Photo by Slobodan Dimitrov

California, the state with the largest smog problems and the most vehicles, is a national bellwether for air-quality control. So many observers were startled last month when the California Air Resources Board (ARB) suddenly reversed gears on its recent overwhelming commitment to the battery-powered car as the key to cleaner air.

Not that the board’s electric-car commitment last September hadn’t been equally startling. The state air-quality regulators were widely expected to push for fuel cells or similar new technology. Instead, they emerged with a three-year plan for cleaner emissions based on the cutting-edge technology of the century before last: battery power.

“We have to think not just of 2003, but also of protecting the state’s air quality far into the future,” said ARB Chairman Alan Lloyd in the official press release. Lloyd said then that the third-largest state could lose the battle against air pollution unless its car population moves toward zero emissions. And a mandate for up to 22,000 new battery-electric Zero Emission Vehicles — ZEVs — was the only way to do this, he said.

But for the preceding 10 years, most of the auto industry’s work on low- and no-emission vehicles has emphasized more up-to-date solutions, like compressed-natural-gas internal combustion, the impending fuel cell, and such currently available “hybrids” as the Toyota Prius: vehicles that, in speed, range and cost, can compete with gasoline-powered cars and trucks. These vehicles have generally found acceptance among environmentalists and consumers alike. The Prius was recently back-ordered for several weeks in Southern California.

Observers of the clean-air scene surmise that a late-blooming reality check may have turned the board around in December, when the Los Angeles Times reported a new plan that halved the battery-car requirement. “I think they may finally be caving in to the reality that there is no market for more than the 2 percent [proportion] of pure battery-powered cars,” said David Kirsch, a professor of management at UCLA’s Anderson School of Business. Some referred to the turnaround as “face-saving.”

Thanks mostly to California clean-air mandates dating back to 1990 (which originally decreed that there be 100,000 electrics on California roads by 2003) and subsequent compromises with manufacturers, there are now roughly 2,300 battery-run cars, trucks and vans on California roads. Many of these autos are in the fleets of various public agencies and utilities, while most of the others are leased to private individuals. The ARB in September planned to boost that number by 1,000 percent over the next three years, despite acknowledged “technological innovations” in “hybrid and fuel cell” vehicles. But the board unanimously voted at that time to recommit to battery power as “the gold standard” of low emissions, even as the ARB’s own engineers pointed out in their 160-page appendix that battery technology has been stalled for at least 10 years.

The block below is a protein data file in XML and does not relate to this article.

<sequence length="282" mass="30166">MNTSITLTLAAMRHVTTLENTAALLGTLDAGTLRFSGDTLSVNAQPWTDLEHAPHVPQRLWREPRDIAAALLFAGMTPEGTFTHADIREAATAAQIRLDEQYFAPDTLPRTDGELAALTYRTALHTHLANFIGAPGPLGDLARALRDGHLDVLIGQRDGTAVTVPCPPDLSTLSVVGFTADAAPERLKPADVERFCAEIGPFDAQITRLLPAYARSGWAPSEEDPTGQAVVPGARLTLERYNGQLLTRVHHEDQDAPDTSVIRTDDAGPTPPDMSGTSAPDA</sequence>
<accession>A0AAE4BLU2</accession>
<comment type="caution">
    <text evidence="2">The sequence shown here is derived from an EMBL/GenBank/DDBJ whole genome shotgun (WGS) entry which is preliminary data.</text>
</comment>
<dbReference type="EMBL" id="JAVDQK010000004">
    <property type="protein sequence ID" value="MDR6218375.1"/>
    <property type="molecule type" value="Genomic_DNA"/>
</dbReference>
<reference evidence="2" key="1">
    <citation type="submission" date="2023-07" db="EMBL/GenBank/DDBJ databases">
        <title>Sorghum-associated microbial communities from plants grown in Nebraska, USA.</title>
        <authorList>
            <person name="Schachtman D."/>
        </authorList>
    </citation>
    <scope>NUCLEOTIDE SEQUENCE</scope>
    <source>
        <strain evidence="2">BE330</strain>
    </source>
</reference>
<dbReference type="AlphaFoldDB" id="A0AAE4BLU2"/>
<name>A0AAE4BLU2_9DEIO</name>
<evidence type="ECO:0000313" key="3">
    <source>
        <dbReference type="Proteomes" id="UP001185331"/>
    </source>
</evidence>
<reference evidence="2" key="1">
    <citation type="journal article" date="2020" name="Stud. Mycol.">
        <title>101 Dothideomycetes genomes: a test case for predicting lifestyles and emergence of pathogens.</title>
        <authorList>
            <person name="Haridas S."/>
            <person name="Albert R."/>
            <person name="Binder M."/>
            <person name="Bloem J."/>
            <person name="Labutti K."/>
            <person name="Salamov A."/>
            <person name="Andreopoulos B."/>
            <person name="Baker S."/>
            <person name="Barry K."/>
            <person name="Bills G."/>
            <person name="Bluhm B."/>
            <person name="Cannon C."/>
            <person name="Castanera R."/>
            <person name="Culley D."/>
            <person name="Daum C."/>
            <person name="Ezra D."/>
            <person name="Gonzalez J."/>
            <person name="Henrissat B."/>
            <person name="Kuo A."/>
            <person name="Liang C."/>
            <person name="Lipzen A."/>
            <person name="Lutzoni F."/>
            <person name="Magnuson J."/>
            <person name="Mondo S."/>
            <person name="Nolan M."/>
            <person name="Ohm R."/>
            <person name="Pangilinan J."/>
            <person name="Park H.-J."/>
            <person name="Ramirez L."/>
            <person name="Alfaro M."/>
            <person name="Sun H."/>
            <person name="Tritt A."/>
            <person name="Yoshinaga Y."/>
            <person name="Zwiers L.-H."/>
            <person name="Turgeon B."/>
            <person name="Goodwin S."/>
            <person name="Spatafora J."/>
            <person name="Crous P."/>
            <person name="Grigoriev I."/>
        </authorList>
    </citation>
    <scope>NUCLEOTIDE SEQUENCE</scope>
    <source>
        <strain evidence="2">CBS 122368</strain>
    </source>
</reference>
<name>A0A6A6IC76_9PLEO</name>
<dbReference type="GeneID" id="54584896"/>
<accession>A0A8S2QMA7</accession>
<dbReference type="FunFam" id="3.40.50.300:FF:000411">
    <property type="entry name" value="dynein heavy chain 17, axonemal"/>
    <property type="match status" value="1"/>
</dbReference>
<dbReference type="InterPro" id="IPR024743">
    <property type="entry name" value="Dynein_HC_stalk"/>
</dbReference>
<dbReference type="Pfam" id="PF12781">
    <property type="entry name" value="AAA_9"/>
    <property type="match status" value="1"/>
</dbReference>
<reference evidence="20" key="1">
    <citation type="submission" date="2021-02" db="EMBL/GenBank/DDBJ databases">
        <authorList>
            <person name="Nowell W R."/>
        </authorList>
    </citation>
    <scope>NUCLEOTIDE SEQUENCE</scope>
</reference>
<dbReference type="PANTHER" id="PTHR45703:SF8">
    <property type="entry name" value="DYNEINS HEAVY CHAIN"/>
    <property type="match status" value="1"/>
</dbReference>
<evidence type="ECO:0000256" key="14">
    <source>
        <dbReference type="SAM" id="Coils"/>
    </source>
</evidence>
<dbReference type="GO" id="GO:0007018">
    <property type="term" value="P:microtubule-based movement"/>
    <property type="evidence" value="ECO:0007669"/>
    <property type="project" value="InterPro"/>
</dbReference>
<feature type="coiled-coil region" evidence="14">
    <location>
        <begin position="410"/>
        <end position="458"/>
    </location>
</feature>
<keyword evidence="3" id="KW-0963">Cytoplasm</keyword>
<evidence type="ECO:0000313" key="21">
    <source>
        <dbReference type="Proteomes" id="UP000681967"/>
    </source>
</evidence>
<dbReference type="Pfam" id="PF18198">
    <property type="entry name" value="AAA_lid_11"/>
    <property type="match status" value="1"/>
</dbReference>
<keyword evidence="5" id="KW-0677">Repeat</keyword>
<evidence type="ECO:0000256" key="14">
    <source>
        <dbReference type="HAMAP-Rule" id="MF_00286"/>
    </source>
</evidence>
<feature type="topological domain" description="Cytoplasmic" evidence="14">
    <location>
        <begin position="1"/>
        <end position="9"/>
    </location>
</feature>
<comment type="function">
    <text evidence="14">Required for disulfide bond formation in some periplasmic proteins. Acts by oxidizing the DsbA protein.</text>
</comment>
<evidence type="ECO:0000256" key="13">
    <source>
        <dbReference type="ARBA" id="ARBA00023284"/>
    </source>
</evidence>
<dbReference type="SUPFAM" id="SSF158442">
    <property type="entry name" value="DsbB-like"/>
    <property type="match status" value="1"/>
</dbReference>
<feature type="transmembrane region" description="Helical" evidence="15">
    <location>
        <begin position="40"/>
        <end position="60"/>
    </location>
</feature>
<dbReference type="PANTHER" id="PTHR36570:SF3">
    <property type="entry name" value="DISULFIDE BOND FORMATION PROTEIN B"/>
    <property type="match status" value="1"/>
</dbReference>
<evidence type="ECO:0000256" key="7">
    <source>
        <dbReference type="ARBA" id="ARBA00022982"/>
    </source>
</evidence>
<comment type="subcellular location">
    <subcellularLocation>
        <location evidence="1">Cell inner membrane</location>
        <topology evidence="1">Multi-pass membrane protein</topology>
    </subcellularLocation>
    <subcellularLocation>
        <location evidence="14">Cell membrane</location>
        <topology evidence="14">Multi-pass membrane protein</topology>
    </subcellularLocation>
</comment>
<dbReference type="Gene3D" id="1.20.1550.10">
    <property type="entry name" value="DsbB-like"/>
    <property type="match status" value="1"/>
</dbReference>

There were outside critics as well. One scholar, transportation curator Robert Casey of the Henry Ford Museum in Dearborn, Michigan, noted that “most of that [electric battery] technology was in place by WWI,” when urban elites began to replace the stately, silent electric coupes with refined internal-combustion cars such as the Pierce-Arrow and the Cadillac. Such petroleum-fueled cars could range across the nation, while electrics needed multiple hours on a battery charger after just three hours of use. They still do. In normal use, a 1909 Baker electric got 50 miles on a charge. A 1998 GM EV-1 gets about 70 miles. The September ARB mandate was for about 22,000 new electrics. Was there even that much demand for a car, double the cost of a comparable gas vehicle, that seats only two people, and can barely — without an hourslong charge break — manage a one-way trip from Manhattan to Poughkeepsie or Los Angeles to the Nixon Library?

Back in September, the ARB thought there was. Spokesman Richard Varenchik at that time cited the enthusiasm of those who’ve driven the 2,300 current California ZEV cars (mostly EV-1s). He also cited “a number” of ARB hearing attendees who said they’d buy ZEVs. Many complained of being put on corporate waiting lists.

But at the same time, the ARB’s own reports indicated that battery-car demand was slack even with the state’s most likely customer: Southern California Edison — California’s largest electric utility — had, in 10 years, managed to electrify just over 10 percent of its fleet.

Nonetheless, without even an order-of-magnitude demand estimate, the state board decided to move ahead. Many contend that there was another reason for this evangelical urgency. In trying to foment a demand for limited-capacity electric vehicles, the ARB, it was surmised, was also taking a stab at social engineering — trying to change the general pattern of car use.